Dear New Rochelle community,
The issues of injustice persist in our country and it is evident we can no longer look away. The homicide of George Floyd reminds us of how deep this moral darkness runs. As communities around the country react, many have chosen to demonstrate, exercising an American's basic right of assembly and free speech. In New Rochelle, students walked from New Rochelle High School to the police station to bring attention to this national matter in their own way. For some it is a new awakening, for others it is a new version of a recurring nightmare.
Many families are sitting around the dinner table struggling to find the words to explain what happened and what it means to our children. In 2017 after the racially motivated violence in Charlottesville, many great organization shared tips on how to talk to youth about a traumatic community event. The link is an in-depth framework to help facilitate those difficult conversations.
This is a teachable moment, but the lesson is difficult. Today and for the rest of the week the City School District of New Rochelle will be hosting Healing Circles for students and providing them opportunities to have individual conversations with our clinical staff. Information has been sent to all of our students and we have established a hot line number on our website for anyone needing support. We are also hosting a Community Healing Circle in which members of the community can come together and share their thoughts, fears and concerns as they relate to George Floyd’s murder and the attendant issues it brings into stark focus.
The community conversation will be facilitated on June 5, 2020 at 6 p.m. by David Peters, a professional with experience navigating these very difficult racial issues. It will take place on at this link.
We continue to host a hotline for those in need of immediate assistance to cope with the stress. If you are in distress and in need of immediate support, please call (914) 336-7800.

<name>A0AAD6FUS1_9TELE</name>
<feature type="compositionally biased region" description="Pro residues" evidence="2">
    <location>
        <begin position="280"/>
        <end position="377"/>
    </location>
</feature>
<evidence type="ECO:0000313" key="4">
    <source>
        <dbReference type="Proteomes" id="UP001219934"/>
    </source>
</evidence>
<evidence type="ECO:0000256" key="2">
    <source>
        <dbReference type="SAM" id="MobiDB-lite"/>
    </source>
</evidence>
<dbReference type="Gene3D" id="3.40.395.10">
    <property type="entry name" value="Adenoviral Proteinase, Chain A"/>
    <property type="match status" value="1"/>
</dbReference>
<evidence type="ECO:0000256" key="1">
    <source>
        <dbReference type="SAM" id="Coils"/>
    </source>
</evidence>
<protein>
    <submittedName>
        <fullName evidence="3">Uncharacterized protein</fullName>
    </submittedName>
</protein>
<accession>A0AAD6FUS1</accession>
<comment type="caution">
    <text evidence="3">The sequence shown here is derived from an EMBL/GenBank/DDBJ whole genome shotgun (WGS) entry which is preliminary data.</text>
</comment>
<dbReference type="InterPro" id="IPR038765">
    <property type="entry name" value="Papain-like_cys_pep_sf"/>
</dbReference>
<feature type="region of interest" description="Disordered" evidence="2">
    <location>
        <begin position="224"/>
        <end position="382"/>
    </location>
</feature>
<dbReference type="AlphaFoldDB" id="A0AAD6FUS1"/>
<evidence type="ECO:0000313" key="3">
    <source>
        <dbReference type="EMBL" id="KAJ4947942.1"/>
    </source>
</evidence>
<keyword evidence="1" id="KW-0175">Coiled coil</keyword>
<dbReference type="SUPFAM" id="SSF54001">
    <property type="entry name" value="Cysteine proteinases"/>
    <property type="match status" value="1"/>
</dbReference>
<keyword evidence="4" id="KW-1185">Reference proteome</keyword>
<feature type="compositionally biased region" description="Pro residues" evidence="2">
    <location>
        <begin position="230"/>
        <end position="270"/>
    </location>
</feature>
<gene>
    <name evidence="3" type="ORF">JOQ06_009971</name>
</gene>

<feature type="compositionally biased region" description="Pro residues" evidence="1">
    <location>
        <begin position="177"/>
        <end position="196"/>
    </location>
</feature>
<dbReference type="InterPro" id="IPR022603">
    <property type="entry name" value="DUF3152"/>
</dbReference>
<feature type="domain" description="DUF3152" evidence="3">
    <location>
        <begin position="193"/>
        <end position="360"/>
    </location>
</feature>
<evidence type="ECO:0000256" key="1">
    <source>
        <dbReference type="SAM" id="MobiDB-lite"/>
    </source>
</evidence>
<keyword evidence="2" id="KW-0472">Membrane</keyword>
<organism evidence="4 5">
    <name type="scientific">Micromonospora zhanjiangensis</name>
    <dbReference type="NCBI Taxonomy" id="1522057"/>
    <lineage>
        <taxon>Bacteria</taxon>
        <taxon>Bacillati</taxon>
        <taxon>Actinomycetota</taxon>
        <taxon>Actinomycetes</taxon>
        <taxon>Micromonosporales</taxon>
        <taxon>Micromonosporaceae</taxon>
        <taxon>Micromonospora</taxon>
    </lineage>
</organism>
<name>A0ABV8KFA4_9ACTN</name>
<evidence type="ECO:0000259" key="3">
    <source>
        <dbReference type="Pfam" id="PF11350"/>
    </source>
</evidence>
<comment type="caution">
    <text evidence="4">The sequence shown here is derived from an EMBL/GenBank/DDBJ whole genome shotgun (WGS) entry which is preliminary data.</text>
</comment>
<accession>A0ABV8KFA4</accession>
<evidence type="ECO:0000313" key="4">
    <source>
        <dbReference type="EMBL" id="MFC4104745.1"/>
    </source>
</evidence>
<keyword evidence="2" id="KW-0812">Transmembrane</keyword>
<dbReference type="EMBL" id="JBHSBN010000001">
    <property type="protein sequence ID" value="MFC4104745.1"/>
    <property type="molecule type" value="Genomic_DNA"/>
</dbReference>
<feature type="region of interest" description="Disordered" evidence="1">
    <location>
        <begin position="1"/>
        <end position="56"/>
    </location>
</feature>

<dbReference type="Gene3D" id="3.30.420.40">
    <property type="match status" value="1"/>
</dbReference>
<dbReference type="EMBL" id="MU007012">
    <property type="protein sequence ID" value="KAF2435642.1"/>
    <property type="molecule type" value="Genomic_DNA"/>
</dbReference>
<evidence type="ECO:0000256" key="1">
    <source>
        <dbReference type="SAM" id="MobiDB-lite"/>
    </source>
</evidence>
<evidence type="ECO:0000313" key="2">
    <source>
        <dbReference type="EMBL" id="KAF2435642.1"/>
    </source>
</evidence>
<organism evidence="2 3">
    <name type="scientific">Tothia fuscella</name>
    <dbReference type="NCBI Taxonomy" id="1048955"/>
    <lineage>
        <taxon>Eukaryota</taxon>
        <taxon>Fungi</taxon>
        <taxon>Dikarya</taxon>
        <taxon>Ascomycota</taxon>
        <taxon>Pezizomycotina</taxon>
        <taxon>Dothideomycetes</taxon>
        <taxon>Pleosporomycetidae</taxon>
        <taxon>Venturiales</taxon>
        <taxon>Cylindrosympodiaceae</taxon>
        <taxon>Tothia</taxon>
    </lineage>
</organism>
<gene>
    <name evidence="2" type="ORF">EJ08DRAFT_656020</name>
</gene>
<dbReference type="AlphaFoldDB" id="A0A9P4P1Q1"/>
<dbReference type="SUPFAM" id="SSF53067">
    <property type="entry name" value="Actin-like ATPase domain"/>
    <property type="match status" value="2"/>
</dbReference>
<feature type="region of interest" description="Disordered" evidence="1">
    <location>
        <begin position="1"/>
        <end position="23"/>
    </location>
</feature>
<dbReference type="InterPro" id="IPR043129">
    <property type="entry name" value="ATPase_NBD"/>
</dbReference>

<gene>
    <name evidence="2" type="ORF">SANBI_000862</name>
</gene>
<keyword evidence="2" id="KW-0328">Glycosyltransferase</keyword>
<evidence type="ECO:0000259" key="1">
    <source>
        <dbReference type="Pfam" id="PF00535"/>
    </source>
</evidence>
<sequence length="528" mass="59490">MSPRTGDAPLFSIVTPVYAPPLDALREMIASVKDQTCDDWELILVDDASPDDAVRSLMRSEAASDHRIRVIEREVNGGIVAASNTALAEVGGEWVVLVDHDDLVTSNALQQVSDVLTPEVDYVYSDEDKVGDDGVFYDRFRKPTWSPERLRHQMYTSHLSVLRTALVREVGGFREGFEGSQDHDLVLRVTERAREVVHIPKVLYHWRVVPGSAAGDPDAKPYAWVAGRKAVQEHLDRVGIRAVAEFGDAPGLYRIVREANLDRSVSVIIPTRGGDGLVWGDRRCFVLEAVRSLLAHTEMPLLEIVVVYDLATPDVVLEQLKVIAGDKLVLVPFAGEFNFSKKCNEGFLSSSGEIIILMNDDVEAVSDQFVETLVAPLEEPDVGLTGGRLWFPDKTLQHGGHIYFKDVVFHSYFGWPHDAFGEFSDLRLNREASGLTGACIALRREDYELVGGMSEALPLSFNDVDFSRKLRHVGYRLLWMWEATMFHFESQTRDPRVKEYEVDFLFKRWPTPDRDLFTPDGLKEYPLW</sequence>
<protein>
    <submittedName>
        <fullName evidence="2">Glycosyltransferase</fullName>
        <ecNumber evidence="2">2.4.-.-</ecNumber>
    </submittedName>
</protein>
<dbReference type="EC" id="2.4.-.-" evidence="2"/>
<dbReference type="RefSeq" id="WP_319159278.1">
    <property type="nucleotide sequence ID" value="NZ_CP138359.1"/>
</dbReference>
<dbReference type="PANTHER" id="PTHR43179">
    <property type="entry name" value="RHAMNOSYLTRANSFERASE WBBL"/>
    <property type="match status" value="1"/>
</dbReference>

In our School District, we have spent the better part of a year reviewing data that identifies racial gaps in achievement, suspensions, income, access to programs and our graduation rate across the board. We must do better.
We vow to look at this data and take steps to address it. We have already begun with a pilot equity budget to find ways to close disparities. It is only a beginning. It is part of the budget to be voted on next week.
Make no mistake; education is more than mere instruction. We focus on social and emotional support for our students as well. We have committed to recruiting and hiring teachers that reflect the cultural diversity of this city. We have created the "Solutions to Suspensions Committee” dedicated to looking at the disproportionate rate of suspensions of our African American and Latinx students. We are formulating a plan to address the disproportionate referrals of African American students into special education.
We have more to do more and we are committed to do better. It's simple but daunting: Each individual holds the same value and each of us has the responsibility to care for our neighbor. We must be intentional in our actions each day if we wish to diminish injustices. We will not succeed until they have been eradicated.
I look forward to taking this journey with you in order to get us to a better place.
Dr. Laura Feijóo
Superintendent of Schools
City School District of New Rochelle
The message above is adapted from Dr. Feijóo's address to the community at the June 2, 2020 New Rochelle Board of Education meeting.